In May 2017, the C.E.O. of the Ministry of Women, Community and Social Development, Fuimapoao Beth Onesemo-Tuilaepa, said the government was looking to work with village councils to ensure men who beat their wives were held accountable and punished as a village offense.
The concern by the C.E.O. follows the result of the “Family Safety Strategy” survey which shows that incidences of domestic violence where women are physically, emotionally and sexually abused have increased by 20 per cent in Samoa since the last survey in 2000.
Fuimapoao said the survey showed 60 per cent of women surveyed were abused was “scary” and “very critical”. The figure in domestic violence “should come as a wakeup call to all of us”.
“This recent survey has the numbers increased (from 40) to 60 percent and the problem continues to happen so long as the mentality remains that men are ‘pule’ (owners) of the family.”
She recalled that during the 11th Commonwealth Women’s Affairs Ministerial Meeting held in Samoa last year, it was revealed that “60 percent of young women who were surveyed said it was okay for a man to beat his wife”.
“They held that belief and they will grow up with that understanding.
“Even the countrywide survey that came through showed that a lot of men and women have the belief that a man is justified to discipline his wife including beating her in some way or manner for at least one reason.”
According to the C.E.O., there have been awareness campaigns, but if the mentality is still the same way, the problem will continue.
She gave an example of how difficult it is to get it across to the country that domestic violence is wrong.
“All of us know that you actually need to eat less and exercise more to live healthy, so how many of us actually do that? That’s how hard it is to get this across.
“It’s not a matter of government coming along and preaching to people, that is easy but to change the mindset as a father, young man, chief, and a woman. That is the hard part.
“And it starts within families, this is where you are nurtured how to behave, how to live life.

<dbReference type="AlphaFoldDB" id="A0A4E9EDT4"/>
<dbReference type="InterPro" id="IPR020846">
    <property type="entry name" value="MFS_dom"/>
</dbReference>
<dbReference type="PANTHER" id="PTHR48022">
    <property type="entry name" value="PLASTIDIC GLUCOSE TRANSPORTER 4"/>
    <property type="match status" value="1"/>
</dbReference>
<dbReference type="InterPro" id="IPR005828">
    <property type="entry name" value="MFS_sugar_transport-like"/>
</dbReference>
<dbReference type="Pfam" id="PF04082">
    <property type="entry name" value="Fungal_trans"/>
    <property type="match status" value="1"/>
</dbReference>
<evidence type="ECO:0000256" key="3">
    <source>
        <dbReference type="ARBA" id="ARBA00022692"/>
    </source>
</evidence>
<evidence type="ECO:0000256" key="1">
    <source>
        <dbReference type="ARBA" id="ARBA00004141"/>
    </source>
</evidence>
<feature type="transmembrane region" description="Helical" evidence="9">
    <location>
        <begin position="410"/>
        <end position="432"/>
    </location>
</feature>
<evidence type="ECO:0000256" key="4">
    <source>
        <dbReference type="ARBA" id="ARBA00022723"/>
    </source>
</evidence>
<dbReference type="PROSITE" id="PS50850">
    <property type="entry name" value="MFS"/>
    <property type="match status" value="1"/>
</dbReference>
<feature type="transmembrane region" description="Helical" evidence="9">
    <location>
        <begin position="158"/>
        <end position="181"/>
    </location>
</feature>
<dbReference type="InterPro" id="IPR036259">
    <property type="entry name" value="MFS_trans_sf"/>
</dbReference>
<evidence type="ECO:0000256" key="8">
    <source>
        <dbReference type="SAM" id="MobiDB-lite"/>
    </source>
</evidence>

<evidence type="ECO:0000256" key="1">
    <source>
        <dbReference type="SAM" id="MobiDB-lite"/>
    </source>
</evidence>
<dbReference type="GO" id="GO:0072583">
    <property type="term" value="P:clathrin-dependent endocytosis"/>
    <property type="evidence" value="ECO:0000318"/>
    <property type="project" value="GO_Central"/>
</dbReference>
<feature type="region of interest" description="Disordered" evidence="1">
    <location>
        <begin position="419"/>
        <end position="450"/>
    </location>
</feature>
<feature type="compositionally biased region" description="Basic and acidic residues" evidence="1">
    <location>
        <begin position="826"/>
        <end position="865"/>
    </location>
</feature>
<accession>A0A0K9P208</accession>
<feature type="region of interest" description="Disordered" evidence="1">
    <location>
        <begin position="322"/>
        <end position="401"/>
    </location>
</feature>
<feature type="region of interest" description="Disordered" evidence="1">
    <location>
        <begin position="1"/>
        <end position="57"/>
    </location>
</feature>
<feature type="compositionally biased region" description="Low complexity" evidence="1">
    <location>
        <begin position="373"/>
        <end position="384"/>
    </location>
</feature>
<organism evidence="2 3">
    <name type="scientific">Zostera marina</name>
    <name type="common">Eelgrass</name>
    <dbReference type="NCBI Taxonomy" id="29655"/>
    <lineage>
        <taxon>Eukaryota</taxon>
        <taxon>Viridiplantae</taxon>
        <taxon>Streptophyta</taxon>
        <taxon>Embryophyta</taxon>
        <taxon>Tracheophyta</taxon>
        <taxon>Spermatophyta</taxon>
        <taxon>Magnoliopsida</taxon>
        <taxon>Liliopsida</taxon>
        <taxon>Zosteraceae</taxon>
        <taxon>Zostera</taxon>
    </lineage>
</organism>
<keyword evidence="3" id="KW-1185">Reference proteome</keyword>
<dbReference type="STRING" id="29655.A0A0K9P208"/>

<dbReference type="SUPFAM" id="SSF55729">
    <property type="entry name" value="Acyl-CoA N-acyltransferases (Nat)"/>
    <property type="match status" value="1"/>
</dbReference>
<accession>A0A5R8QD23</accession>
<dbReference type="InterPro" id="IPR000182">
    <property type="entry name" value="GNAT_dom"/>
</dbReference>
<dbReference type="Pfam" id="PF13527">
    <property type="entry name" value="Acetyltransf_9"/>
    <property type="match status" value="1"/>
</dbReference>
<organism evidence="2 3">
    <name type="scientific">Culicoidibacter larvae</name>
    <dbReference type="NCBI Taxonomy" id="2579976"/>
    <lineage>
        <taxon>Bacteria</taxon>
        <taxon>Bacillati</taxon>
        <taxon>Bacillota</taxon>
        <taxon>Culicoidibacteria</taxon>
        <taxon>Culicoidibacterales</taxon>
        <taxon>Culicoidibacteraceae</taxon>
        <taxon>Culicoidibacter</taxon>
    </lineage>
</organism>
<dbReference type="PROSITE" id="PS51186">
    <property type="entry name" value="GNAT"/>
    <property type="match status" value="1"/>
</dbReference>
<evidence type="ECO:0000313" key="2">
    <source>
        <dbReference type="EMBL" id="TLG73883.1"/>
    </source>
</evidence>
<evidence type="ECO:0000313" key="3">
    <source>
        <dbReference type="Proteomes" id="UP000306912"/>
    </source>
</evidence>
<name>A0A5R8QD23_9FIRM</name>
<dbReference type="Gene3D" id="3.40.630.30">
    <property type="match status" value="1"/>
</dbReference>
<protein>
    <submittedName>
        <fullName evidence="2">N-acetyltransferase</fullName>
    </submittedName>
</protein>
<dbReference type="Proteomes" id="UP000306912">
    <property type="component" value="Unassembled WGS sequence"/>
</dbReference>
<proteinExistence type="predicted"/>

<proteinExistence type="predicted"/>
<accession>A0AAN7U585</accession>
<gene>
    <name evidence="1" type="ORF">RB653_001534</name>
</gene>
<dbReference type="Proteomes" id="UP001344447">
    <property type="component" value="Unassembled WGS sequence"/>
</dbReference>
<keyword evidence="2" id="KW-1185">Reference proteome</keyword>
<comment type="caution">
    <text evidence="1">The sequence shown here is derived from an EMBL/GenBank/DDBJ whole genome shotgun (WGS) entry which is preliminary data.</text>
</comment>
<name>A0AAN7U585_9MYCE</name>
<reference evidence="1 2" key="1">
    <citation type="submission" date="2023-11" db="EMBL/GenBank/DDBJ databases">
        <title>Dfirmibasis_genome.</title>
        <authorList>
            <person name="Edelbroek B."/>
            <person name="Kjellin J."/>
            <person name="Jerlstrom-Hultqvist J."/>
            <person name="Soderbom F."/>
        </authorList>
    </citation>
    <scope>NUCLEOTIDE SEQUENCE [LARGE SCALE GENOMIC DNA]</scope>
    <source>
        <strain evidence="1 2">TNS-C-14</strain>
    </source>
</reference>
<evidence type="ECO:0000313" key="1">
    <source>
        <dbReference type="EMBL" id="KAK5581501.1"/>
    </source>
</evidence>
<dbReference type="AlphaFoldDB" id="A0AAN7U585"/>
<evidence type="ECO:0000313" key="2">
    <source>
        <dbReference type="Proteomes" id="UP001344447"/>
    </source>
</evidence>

“This is where we teach our children the importance of respecting one another. As our sons get ready to have their families, they should be directed on how they carry out their relationship with their wives.
“You being the head of the household do not mean that you have the right to beat someone else’s daughter or sister. We are supposed to be a Christian nation, and we’re supposed to live by what the Bible teaches.”
She also mentioned the misinterpretation regarding what the Bible says.
“The Bible says that fathers are the head of the family and it was interpreted as ‘owner-pule’ and therefore, this pule can discipline.
“Is that really what the Bible says and then also because it’s been repeated over the years that this is how Samoan families have been operated for the longest time.
“We need to accept the fact that it is not what the Bible says and that it is not the Samoan culture. It’s the total opposite. So that’s the conversation’s we need to have.”
She told Samoa Observer at the time that one of the steps taken was the signing of a Memorandum of Understanding (M.O.U.) with the National Council of Churches where they will make it a priority for the church Ministers to remind their members that domestic violence is wrong.
She said another avenue was using the village councils.
“If the villages can penalize anyone for theft, rape, they should also penalize those who abuse their wives,” she said.
“This matter is not only a government problem in terms of enforcement, but it should also be addressed in churches and in the villages.
“We know that our chiefs are highly regarded and this message coming directly from them, I’m sure there will be changes, as these numbers are very scary.”